In April 1920, Neville Cardus, revered as the greatest of all cricket writers, wrote a lyrical piece in the Guardian about the start of the English season. It was filled with aromas: new-mown grass, linseed oil on an old bat, “dirty-grey pads, with the buckle off the right-legged one”. The return of cricket, proclaimed Cardus, is “the sweet o’ the year”.
Many of our springtime sporting rites are in decline. The FA Cup final, the Boat Race, the start of flat racing (traditionally heralded with banner headlines proclaiming “They’re Off!”). For cricket, the problem is more existential. The entire season seems to have vanished up its own backside.
It’s there somewhere all right; the fixture list now spreads over six months instead of four. Unfortunately, what happens in-between is increasingly invisible without an anoscope. Traditional county cricket is largely banished to the coat-and-Thermos-flask days of April and September. This year, a relishable Ashes series is being squeezed into six weeks of midsummer to leave prime-time August free for the Hundred, a multi-million-pound mess created by the 12-year-olds in the marketing department at Lord’s, which a newly installed counter-revolutionary regime is now trying to clear up.
The full-colour fixture list published by the Cricketer magazine needs two dozen shades to distinguish between the different categories and competitions, matching the full London railway map and even taxing the Pantone catalogue. Beyond England and Australia, Test cricket is dying, the crowds only boosted by British tourists. Players have become mercenaries, flitting across the world playing 20-over franchise cricket at rates national boards cannot match.
And down at the level of pads with broken buckles – I may still have one in the loft – the situation is worse. In my corner of south-west Herefordshire five cricket grounds in the 1980s have dwindled to one, which was used last year for a single match. In London, historic pitches are eyed by developers; in northern cities, old pavilions and once lovingly tended squares are being repurposed as drug dens and vandals’ play areas.
[See also: A battle for the soul of English cricket]
So it is a comfort to turn to the 160th annual Wisden Cricketers’ Almanack which, if not unchanged since 1864, at least bears more relation to it than the Hundred does to cricket. I have a peculiar difficulty reviewing this book since I edited 12 volumes myself, a total the incumbent, Lawrence Booth, has now matched without any sign of flagging. I was, I like to think, the man who introduced Wisden to the joke. Lawrence is definitely the man who introduced it to woke.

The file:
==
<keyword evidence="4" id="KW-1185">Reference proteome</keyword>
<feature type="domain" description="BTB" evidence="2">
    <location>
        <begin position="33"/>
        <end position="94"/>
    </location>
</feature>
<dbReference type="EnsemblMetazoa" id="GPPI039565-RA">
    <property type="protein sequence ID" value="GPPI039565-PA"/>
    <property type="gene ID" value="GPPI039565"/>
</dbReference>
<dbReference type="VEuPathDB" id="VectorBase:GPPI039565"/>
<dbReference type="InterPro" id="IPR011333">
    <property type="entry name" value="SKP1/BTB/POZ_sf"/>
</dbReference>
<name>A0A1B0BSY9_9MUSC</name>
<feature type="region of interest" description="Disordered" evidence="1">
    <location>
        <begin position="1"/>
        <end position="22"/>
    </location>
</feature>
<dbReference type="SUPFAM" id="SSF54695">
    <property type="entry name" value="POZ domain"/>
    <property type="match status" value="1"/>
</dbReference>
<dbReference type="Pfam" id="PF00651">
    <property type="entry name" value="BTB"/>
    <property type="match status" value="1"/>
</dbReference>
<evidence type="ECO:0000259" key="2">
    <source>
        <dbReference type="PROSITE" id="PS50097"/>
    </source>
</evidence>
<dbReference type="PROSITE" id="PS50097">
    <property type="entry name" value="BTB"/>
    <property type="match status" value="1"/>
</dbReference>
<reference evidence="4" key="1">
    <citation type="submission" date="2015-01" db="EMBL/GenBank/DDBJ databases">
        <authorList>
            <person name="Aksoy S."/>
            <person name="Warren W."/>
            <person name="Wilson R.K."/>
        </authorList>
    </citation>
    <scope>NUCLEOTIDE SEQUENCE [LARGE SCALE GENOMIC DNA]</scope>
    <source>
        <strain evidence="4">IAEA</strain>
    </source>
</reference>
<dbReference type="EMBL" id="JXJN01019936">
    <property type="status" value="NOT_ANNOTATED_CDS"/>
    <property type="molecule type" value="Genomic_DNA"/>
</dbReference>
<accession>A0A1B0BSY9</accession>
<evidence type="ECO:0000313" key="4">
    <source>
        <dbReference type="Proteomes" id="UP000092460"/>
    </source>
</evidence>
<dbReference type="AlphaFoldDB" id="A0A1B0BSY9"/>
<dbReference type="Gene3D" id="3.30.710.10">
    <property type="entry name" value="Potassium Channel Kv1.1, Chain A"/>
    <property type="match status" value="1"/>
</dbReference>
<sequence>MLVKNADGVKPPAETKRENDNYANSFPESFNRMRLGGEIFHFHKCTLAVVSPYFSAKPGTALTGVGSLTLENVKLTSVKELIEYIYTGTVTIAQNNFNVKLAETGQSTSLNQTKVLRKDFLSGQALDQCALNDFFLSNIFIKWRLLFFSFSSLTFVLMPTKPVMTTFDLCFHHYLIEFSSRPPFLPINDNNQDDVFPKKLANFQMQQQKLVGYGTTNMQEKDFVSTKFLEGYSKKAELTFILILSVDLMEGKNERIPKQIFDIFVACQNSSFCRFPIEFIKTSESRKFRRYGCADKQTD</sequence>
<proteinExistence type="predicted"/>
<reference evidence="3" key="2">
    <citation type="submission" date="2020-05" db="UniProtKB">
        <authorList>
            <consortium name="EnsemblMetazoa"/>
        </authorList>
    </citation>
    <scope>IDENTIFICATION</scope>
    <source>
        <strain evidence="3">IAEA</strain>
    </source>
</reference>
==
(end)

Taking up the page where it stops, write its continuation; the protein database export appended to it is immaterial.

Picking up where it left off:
And there is nobody more ex than an ex-editor; even a flick through is difficult without muttering, “Why the hell’s he done that?” But my main reaction is a glow of pride that the old dog has so much vigour in it. In his editorial Notes, Booth is on top of the modern game but up for the fight against mass destruction of the old. There are some brilliant articles, headed by a tribute to Shane Warne by Gideon Haigh, the nearest we have to a modern Cardus.
The obituaries are high-quality as are the book reviews, this year written by the NS’s own Nicholas Lezard. I searched for the late Queen in the obits, looking under E for Elizabeth, Q for Queen and H for HMQ; I ruled out W for Windsor as far too subversive. Then, silly me, I finally went to the front of the section, where Elizabeth II’s tangential connection with cricket outranked alphabetical order and the primacy of Adhikari, Sughakar Gujanan, who played for Bombay.
This continues an honour bestowed after the death of the last three reigning kings, back to Edward VII in the 1911 edition (“It cannot be said that he ever showed much aptitude for the game”). Queen Victoria did not get a mention in 1902 – an omission rectified by Booth, though his material is flimsy. Victoria’s entry comes above an announcement that previously-ignored women players will be featured in future editions.
The 2023 edition also carries one article on cricket in Ukraine and another from Stuart Meaker, an ex-player who went on a mercy mission to the war zone. It is probably the least crickety article ever to appear in Wisden.
But my own mantra was that the Almanack appealed to people who liked books first and cricket second. And the balance between tradition and change is crucial. As long as it remains in touch with both the game and the planet, Wisden might just keep transcending the dreadful mess of both.
Wisden Cricketers’ Almanack 2023
Edited by Lawrence Booth
Wisden, 1,568pp, £57
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This article appears in the 10 May 2023 issue of the New Statesman, What could go wrong?